Statement of Problem: How do volume, surface area and water potential effect diffusion and osmosis rates? Hypothesis: I predict that the larger the surface area to volume rate, the fast the rate of osmosis/diffusion will be due to the fact that it has more locations in which molecules can diffuse. Having different water potentials will affect osmosis because the higher the potential the water potential is in one location will define which way materials will osmosis in. The higher the water potential in one location compared to another location, will cause the water and molecules to move from the high potential to the low water potential. Lab Design

Control: The cell and its extracellular environment Independent Variable: The cell and its volume, surface area, and the water potential of the internal cell and its environment Dependant Variable: The effects rate of diffusion/and or osmosis Repeated Trials: In procedure one, we tested diffusion on different sized cell models (gelatin with various volume and surface area wise). In procedure two, we tested cell models in different internal environments and similar external environments to find the effects on rate of osmosis. In procedure three, we used potato cells in different concentrated sucrose environments to test the effects on water potential on cells and osmosis.


1. The relationship between rate of diffusion/ osmosis, volume, and surface area can be easily seen and analyzed through the data that was collected from procedure one: Surface Area and Cell Size. Phenolphthalein is a dye-material in this lab that was used to determine whether a substance was an acid or base. This could be told as the phenolphthalein changed into a murky. Muddled and clouded color when mixed with acids. When the chemical aid was mixed in with a base, the color evolved into a vivacious purple, almost Barney purple. The use of this dye in the lab was to act as a visual aid to measure the rate of diffusion in different sized blocks of gelatin, consisting of agar.

The first and smallest gelatin block had a surface area of 1.92 cm squared and a volume of 0.18 cm cubed. Our midsized/ medium gelatin specimen had a surface area of 12.612 cm squared and a volume of 2.96 cm cubed. The largest gelatin cube possessed the volume of 5.3 cm cubed and a surface area of 18.4 cm squared. It took 8:04 minutes for the hydrochloric acid to diffuse completely through the smallest gelatin block. This was regulated and measure visually, as the pink color from the gelatin block had began to diffuse out, due to the acid. The midsized gelatin block had a diffusion time of 40 minutes. It took approximately and hour for the largest gelatin block to diffuse completely. The smallest gelatin block’s surface area to volume ratio was 10.67 cm.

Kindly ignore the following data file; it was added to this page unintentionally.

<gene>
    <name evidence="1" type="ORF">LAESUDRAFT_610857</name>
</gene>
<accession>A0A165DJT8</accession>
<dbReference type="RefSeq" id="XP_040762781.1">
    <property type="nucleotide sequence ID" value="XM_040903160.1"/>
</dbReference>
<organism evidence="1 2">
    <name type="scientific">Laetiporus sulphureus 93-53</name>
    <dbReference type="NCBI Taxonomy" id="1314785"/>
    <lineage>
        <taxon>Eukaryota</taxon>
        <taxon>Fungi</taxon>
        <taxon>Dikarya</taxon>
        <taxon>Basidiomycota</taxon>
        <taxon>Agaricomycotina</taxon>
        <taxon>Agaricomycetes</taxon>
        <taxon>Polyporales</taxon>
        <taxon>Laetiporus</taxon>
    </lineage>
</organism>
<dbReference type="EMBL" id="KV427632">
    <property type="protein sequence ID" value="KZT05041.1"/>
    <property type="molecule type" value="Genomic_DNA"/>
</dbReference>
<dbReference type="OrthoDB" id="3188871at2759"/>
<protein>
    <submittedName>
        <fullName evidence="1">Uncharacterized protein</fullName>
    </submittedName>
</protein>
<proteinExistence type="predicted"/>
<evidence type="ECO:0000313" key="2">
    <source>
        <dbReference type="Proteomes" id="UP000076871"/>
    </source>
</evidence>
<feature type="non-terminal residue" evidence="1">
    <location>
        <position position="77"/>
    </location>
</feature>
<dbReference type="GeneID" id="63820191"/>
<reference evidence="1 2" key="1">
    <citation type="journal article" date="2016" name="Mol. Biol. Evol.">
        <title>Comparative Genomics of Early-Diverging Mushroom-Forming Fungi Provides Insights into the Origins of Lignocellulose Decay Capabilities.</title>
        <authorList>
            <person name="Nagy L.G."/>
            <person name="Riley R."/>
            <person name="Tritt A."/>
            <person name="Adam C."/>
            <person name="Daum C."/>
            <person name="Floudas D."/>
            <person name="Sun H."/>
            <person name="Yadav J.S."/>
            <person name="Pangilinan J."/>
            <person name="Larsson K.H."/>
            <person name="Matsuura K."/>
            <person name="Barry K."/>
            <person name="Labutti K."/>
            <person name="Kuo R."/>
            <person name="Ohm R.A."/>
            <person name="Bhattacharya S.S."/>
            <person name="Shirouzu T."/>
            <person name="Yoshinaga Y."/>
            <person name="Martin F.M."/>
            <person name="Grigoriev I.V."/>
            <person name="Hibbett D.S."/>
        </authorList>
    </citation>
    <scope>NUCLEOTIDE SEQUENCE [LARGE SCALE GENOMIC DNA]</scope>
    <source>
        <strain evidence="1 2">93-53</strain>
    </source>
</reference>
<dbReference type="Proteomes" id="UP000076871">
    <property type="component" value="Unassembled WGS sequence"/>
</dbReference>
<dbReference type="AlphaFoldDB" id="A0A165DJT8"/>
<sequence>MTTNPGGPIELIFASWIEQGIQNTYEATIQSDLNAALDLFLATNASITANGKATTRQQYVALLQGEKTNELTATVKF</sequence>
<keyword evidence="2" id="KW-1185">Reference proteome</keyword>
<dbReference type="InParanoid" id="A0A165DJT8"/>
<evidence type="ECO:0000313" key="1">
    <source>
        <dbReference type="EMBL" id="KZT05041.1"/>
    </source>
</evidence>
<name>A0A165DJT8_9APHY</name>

The medium block had the ratio of 4.3 cm, and the lowest ratio belonged to the largest gelatin block, whose time was 3.5 cm. This data goes to prove the fact that the higher the surface area to volume ratio, the faster the diffusion rate. This lab’s data and facts revealed from it explain the phenomenon as to why most cells generally have a relatively high surface area to volume ratio. The reasoning behind this is that cells need a specific amount of diffusion to take place for cells to gain and loose specific material. This is in order to perform specific cellular processes.

2. The self designed experiment used a model system to measure the rate of osmosis, based off of some basic guidelines provided by the directions in Procedure 2: Modeling Diffusion and Osmosis. Dialysis tubing was used as a model for a selectively permeable ‘membrane’ that allowed for water to diffuse in and out, yet not restricted other substances from osmosis. Each of the four test “cells” /dialysis tubes was filled with various solutions, 10 mL of a single solution per “cell”. The solutions that were used in this lab goes as follows: , 1 M NaCl, 5% ovalbumin (protein that comes from the whites of eggs / egg whites), 1 M sucrose, and 1 M glucose. Prior to soaking the “cells” in the pure water extra cellular environment, each of the “cells” were weighed, so that it would be possible to compare the amount of water that diffused into the cell.

Each cell was put into water for approximately 20 minutes. This allowed water to diffuse through the model cell . The sucrose solution filled “cell” gained 3.03g of water by diffusion from the environment, the glucose solution “cell” gained 2.08g of water, the NaCl solution ‘cell’ gained 0.73g of water and the ovalbumin solution ‘cell’ gained 1.08 gram of water. This data reveals that the sucrose solution filled cell was the most hypertonic, then glucose, ovalbumin, and the most hypotonic was NaCl. Hypertonic means that the dissolved molecules are relatively more concentrated in the cell’s extracellular fluid, rather than the inside of the cell, causing the cell to lose water and molecules that diffuse out, ending often in plasmolysis.

The opposite of this is hypotonic, which is where the dissolved molecules are relatively more concentrated in the cell’s internal fluid, rather than the outside of the cell. Because the most hypotonic solution, water molecules that surrounded sucrose let if go, diffused into the ‘cell’ when water flowed down the relative free molecule concentration gradient, which is what caused the sucrose cell to gain the most weight.